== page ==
“This could easily have been set in Hollywood,” Emerald Fennell mentioned of her new movie Saltburn, throughout a post-screening Q&A on the Academy Museum in Los Angeles on Tuesday evening.
The precise setting is, the truth is, a great distance from Hollywood. Fennell’s sophomore follow-up to her Oscar Greatest Image-nominated, Greatest Screenplay-winner Promising Younger Lady, Saltburn follows Oliver (Barry Keoghan), an Oxford College scholar who befriends Felix (Jacob Elordi), an aristocratic, manor-born adonis.
Plunged into the eccentric world of the über-posh British higher lessons on a go to to Felix’s household property, Oliver is each awkward outsider and furtive observer. We meet Felix’s mother and father (Rosamund Pike and Richard E. Grant), his ascerbic cousin (Archie Madekwe), and wayward sister (Alison Oliver). Fennell additionally reunites together with her Promising Younger Lady star Carey Mulligan for an all-too-short stint as an unhinged houseguest.
Fennell’s Hollywood comparability, she mentioned, is that “Oliver suffers from something that I think that we all suffer from to some degree. But in this town, maybe more than ever, which is wanting to be something, wanting to be someone.”
Oliver has, “worked his whole life to get to this place, to get to Oxford, this place that he’s fantasized about that he thinks will unlock this door.” However when he arrives at college, he nonetheless can not slot in, together with his blazer and tie and his official faculty scarf, amid a crowd of artfully-louche posh children. “All of the stuff he thought that was worthwhile, it’s all a trick.”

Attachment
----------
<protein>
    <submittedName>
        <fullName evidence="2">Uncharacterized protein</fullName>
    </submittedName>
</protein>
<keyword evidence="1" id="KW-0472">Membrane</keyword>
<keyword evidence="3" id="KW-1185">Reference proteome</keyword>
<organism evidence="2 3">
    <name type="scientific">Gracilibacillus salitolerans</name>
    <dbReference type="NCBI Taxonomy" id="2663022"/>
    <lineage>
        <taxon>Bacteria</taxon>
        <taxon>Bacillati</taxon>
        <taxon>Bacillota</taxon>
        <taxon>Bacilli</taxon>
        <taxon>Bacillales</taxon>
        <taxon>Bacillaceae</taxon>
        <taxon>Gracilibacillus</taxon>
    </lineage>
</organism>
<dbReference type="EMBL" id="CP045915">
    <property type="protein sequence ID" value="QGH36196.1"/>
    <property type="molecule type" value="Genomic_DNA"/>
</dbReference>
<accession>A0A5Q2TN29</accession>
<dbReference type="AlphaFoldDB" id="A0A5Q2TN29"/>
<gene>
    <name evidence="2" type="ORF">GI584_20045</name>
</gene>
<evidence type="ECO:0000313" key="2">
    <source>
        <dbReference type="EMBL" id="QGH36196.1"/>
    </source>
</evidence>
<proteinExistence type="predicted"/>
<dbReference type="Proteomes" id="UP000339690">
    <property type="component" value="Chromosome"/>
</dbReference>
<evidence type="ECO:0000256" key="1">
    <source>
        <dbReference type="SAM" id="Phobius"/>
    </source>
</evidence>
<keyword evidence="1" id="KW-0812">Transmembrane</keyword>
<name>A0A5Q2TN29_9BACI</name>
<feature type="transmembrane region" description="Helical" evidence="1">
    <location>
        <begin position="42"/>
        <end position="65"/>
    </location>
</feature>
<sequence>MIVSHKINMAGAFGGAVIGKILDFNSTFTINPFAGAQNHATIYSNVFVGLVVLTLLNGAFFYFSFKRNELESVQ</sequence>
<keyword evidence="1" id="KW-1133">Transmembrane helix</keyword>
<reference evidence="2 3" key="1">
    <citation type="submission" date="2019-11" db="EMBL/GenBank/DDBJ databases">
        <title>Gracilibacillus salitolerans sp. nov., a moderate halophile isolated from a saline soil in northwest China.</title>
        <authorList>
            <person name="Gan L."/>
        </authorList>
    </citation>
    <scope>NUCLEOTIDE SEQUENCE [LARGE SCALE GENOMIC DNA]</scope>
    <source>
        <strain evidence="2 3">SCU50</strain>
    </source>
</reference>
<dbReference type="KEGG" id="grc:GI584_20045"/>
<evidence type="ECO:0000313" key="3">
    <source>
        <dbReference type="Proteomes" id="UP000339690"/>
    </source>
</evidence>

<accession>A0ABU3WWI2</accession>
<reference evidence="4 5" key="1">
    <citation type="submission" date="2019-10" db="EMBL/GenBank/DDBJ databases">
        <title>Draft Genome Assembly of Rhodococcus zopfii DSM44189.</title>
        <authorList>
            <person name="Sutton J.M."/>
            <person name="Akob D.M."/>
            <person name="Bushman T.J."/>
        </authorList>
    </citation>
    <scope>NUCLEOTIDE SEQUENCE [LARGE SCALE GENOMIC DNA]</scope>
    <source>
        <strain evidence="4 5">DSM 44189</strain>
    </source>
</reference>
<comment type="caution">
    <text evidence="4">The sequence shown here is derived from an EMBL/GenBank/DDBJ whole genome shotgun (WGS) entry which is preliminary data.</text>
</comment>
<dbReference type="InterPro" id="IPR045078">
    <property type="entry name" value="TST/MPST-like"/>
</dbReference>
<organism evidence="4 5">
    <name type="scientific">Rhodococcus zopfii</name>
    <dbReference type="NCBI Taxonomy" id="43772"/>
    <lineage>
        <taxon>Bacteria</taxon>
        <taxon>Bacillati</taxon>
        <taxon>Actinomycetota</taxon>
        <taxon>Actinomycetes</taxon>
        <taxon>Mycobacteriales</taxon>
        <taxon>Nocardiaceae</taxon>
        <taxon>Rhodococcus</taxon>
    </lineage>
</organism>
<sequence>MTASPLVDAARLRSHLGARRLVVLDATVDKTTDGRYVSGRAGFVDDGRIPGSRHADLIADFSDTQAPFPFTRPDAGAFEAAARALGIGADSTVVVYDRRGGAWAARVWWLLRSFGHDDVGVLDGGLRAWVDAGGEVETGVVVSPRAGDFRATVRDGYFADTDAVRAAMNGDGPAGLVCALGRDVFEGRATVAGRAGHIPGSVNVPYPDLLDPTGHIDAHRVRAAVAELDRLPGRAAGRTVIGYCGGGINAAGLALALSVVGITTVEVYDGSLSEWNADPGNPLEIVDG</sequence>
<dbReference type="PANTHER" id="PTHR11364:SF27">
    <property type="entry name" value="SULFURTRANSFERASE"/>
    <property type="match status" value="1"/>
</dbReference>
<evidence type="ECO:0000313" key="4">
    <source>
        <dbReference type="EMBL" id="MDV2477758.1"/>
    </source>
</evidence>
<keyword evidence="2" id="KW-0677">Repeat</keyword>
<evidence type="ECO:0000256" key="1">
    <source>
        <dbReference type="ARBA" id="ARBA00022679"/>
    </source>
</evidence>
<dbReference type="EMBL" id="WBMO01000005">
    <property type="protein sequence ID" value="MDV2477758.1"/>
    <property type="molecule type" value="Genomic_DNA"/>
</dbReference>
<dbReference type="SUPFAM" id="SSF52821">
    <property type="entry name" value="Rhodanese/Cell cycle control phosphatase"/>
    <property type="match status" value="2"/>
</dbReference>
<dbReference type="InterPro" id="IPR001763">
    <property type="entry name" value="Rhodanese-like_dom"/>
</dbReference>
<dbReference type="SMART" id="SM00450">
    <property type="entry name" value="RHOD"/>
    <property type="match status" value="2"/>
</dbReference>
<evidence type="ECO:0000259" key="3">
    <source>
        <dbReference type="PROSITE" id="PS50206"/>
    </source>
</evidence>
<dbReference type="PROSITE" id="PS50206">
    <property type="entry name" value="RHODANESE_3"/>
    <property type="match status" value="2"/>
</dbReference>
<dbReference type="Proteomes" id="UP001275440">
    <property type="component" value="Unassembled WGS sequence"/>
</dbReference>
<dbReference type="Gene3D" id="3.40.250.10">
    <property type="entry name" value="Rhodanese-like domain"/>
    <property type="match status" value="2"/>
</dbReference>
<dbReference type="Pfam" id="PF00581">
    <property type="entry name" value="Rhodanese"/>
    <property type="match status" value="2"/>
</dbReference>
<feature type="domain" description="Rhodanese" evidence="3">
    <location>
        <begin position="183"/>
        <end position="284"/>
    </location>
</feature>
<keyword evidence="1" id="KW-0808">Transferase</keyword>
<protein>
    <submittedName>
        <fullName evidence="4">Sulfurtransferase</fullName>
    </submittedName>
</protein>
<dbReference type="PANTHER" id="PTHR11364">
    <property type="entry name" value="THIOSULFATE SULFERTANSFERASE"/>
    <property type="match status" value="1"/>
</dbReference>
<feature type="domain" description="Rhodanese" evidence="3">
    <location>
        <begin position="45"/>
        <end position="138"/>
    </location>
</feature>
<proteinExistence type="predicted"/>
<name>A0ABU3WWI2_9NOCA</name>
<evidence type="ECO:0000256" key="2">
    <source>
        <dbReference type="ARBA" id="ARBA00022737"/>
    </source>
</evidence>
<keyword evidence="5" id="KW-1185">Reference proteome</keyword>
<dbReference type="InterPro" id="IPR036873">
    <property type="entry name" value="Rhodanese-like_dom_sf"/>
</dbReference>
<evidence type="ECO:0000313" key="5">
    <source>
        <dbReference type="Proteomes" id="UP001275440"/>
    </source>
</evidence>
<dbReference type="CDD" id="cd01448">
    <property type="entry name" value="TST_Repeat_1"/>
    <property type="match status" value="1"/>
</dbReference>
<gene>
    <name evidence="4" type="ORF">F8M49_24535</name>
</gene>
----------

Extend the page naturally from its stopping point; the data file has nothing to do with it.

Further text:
With the motion set within the aughts, the wardrobe of that British privileged youth was key, Fennell advised moderator Karyn Kusama. When costume designer Sophie Canale zeroed in on the necessity for Elordi’s character to be sporting two polo shirts on the identical time, as per the model of the period, Fennell mentioned her response was, “F***! You’ve got to get on this, that’s it. It’s the bad extensions; it’s the too-many accessories.”
For Fennell the movie is actually “a vampire film”, in that it’s about an outsider sucking the marrow from the life he envies. Fennell mentioned she and DP Linus Sandgren had mentioned how the vampiric issue “works both ways” too, with Oliver and with Felix’s super-privileged household.
She additionally cited Caravaggio’s work as a visible reference, including, “When you are making something very stylized, when you are making something which is about the fetishization of beauty, you want it to be beautiful.”
However Fennell politely shied away from Kusama’s compliments on her script, saying she couldn’t reference writing in any respect, given the present strike.
“But also, WGA strong,” Fennell mentioned, “I hope we kick their f***ing asses.”
Saltburn is in U.S. theaters from November twenty fourth.